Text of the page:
Following last week’s class action lawsuit against five banks accused of aiding payday loan companies, a new suit was filed Friday in Pennsylvania against three banks – including, once more, BMO Harris Bank NA.
Payday loan companies often charge triple-digit interest rates.
Last week’s proposed class action lawsuit was filed over allegations that the banks are aiding payday loan companies by providing access to payment processing systems - despite the fact that several states have banned the practice of offering payday loans entirely. Friday’s newly filed case against North American Banking Co., First International Bank & Trust, and BMO Harris Bank NA alleges that the banks shared access to the Automatic Clearing House network with payday loan companies, allowing the companies to debit loan payments from customers’ accounts. The suit alleges that, by doing so, the banks allowed payday loan companies to operate within the state even though payday loan companies are banned in Pennsylvania. Automatic Clearing House is one of the most widely used payment processing companies in the United States.
Payday loans are expressly prohibited in three states – New York, New Jersey and Arkansas – and are de facto illegal due to legislation in Arizona, Connecticut, Maryland, Massachusetts, North Carolina, Pennsylvania, Vermont, West Virginia and the District of Columbia. Five additional states – Oregon, New Hampshire, Ohio, Montana, Colorado and Maine - regulate the practice by limiting interest rates while the remaining thirty-two states have no restrictions on high-interest loan companies. Payday loan companies often charge triple-digit interest rates.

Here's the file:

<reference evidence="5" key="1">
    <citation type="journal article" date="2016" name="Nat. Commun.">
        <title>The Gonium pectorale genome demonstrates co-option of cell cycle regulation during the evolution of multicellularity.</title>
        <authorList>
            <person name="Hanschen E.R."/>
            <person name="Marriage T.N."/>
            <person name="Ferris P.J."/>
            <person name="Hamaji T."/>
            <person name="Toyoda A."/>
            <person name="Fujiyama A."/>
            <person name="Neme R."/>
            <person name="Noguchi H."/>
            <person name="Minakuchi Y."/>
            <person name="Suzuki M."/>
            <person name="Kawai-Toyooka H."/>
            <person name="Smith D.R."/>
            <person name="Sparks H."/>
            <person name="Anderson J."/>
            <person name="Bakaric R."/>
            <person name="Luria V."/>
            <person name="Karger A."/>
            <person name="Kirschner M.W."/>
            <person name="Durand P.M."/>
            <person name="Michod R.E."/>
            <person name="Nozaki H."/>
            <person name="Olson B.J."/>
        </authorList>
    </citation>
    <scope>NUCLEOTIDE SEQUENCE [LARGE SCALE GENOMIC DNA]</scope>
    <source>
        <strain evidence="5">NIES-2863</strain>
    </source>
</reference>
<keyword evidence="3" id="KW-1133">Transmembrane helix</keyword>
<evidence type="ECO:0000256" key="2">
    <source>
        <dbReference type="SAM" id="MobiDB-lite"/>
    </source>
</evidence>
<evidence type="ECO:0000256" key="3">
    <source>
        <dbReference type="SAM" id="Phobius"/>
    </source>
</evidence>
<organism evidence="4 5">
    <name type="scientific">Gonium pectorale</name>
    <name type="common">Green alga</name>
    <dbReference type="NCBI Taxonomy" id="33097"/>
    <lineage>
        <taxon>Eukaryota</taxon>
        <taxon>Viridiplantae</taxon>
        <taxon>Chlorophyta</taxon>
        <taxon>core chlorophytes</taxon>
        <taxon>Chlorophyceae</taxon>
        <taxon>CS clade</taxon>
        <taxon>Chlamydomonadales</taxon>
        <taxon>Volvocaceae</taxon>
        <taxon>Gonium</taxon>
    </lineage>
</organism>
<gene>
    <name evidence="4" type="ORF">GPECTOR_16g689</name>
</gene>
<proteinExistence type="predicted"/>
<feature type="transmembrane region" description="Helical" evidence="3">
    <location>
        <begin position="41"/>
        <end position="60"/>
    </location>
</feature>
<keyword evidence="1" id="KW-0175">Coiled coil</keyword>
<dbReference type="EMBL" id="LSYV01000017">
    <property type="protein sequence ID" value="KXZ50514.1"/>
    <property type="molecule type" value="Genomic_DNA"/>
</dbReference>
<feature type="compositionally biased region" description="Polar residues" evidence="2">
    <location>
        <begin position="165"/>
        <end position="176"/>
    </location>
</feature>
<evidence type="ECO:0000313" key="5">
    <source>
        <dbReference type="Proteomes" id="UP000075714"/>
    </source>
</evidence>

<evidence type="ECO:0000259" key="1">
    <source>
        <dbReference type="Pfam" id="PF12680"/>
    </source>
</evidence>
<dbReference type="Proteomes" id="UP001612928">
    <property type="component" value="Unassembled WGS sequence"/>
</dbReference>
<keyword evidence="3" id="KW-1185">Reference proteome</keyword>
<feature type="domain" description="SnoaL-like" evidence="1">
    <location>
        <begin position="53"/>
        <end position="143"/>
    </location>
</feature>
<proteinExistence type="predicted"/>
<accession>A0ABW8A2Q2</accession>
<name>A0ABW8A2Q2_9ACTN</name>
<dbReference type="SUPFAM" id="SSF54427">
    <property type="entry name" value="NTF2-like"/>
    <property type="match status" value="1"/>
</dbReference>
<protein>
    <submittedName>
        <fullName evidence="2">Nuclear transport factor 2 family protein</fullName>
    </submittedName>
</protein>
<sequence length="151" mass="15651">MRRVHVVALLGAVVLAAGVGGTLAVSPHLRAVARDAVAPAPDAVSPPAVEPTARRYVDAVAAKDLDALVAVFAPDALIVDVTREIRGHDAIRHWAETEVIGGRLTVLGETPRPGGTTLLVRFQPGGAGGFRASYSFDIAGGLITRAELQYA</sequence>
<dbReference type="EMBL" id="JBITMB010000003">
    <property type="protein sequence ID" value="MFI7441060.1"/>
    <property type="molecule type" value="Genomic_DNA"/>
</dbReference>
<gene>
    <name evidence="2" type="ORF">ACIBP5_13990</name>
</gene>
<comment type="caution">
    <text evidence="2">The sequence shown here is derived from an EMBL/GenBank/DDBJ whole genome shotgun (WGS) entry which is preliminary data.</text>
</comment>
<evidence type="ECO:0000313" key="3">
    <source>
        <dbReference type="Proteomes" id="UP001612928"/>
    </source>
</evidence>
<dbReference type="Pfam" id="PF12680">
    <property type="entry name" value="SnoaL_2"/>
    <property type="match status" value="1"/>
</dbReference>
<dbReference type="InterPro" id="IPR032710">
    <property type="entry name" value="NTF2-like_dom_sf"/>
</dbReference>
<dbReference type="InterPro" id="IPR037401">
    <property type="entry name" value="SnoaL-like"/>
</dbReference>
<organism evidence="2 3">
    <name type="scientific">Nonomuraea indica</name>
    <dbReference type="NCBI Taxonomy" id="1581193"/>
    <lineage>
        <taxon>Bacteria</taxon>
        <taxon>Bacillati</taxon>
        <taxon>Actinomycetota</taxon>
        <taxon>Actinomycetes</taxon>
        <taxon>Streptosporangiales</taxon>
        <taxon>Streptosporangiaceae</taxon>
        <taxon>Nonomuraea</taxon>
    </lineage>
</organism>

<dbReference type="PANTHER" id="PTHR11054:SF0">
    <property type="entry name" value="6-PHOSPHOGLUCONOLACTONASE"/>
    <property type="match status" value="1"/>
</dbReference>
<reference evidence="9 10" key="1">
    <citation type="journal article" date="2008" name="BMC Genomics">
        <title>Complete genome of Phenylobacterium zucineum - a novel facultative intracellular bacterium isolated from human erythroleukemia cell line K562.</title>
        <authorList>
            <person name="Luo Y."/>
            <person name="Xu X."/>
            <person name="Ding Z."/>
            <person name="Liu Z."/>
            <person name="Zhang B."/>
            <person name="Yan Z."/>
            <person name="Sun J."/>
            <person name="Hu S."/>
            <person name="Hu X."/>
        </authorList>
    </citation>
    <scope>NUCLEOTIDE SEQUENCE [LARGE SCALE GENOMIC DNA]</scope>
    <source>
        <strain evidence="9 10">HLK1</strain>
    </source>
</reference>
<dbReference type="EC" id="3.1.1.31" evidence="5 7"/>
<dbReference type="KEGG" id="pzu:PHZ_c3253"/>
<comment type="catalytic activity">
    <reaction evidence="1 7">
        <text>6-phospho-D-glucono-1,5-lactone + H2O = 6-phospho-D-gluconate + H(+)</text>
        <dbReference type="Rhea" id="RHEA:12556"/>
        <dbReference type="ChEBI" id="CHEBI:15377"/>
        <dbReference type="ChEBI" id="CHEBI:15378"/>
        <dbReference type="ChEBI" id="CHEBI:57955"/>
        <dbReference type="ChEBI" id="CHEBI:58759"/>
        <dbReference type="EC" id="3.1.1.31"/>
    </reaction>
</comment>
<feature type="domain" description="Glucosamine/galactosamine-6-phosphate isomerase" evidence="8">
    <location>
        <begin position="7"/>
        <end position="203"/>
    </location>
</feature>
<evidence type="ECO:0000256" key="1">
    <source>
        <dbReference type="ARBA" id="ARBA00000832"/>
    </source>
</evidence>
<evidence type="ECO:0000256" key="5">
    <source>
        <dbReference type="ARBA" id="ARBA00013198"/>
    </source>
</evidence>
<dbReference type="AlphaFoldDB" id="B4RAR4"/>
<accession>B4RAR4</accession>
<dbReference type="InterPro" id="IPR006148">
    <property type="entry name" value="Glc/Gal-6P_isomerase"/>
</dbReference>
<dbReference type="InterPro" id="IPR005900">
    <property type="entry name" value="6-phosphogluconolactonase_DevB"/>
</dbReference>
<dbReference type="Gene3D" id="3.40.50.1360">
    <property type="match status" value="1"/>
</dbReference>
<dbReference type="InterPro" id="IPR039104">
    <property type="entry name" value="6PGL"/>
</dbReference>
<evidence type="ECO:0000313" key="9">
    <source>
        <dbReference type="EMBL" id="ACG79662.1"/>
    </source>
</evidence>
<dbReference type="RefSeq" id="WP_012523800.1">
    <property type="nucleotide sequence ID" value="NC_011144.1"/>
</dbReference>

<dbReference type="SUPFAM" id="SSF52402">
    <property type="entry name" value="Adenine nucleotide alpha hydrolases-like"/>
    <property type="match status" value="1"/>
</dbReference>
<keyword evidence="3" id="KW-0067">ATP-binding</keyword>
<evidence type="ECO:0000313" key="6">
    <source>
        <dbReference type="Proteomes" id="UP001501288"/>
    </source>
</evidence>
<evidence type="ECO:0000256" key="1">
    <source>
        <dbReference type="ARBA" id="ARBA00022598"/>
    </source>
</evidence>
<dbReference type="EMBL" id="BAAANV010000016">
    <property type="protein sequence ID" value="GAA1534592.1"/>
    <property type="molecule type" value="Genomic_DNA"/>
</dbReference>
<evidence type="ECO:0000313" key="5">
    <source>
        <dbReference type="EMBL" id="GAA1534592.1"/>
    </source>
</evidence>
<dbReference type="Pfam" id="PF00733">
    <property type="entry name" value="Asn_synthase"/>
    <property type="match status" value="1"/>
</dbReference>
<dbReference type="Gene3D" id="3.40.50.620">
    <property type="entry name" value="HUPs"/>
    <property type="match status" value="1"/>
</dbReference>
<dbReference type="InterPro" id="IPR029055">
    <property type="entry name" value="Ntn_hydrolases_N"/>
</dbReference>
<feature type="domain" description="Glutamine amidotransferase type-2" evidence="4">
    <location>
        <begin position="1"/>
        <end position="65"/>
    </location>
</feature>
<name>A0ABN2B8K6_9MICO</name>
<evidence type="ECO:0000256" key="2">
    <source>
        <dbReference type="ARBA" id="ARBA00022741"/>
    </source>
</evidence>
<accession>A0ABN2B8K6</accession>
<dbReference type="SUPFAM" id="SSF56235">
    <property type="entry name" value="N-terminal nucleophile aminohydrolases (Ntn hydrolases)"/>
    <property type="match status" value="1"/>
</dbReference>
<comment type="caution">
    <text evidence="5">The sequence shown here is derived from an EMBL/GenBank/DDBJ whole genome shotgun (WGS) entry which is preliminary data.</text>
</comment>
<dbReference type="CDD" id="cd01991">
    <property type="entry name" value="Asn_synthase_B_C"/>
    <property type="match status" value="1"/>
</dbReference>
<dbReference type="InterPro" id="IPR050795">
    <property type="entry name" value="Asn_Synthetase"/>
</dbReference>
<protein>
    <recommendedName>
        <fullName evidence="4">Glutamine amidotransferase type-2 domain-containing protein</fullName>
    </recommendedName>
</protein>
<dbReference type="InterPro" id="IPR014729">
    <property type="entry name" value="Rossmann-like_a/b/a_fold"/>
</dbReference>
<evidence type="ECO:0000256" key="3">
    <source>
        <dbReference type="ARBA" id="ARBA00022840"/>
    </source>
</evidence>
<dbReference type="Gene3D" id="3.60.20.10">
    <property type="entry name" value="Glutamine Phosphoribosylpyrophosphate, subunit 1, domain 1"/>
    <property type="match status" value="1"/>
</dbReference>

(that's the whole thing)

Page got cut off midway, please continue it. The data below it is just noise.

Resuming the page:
As states move to regulate or ban payday loan companies, the industry has moved increasingly online, making it harder for individual state laws to be enforced. The recent lawsuits have been filed against banks that are registered in states where payday loans are illegal. In both Friday’s and last Monday’s lawsuits, the banks are accused of providing payday loan companies access to the ACH payment processing systems, allowing the companies to automatically take loan payments from users’ accounts.
The plaintiff in the Pennsylvania lawsuit, Patricia Booth, claims in the complaint that payments made to payday loans companies from her bank account would not have been possible without the banks’ permission to access the ACH network. Booth has taken out three separate high-interest loans and the payments for these are now being debited from her account.
The suit seeks to certify a class membership of borrowers with a sub-class of Pennsylvania borrowers, and is being heard in the U.S. District Court for the Eastern District of Pennsylvania.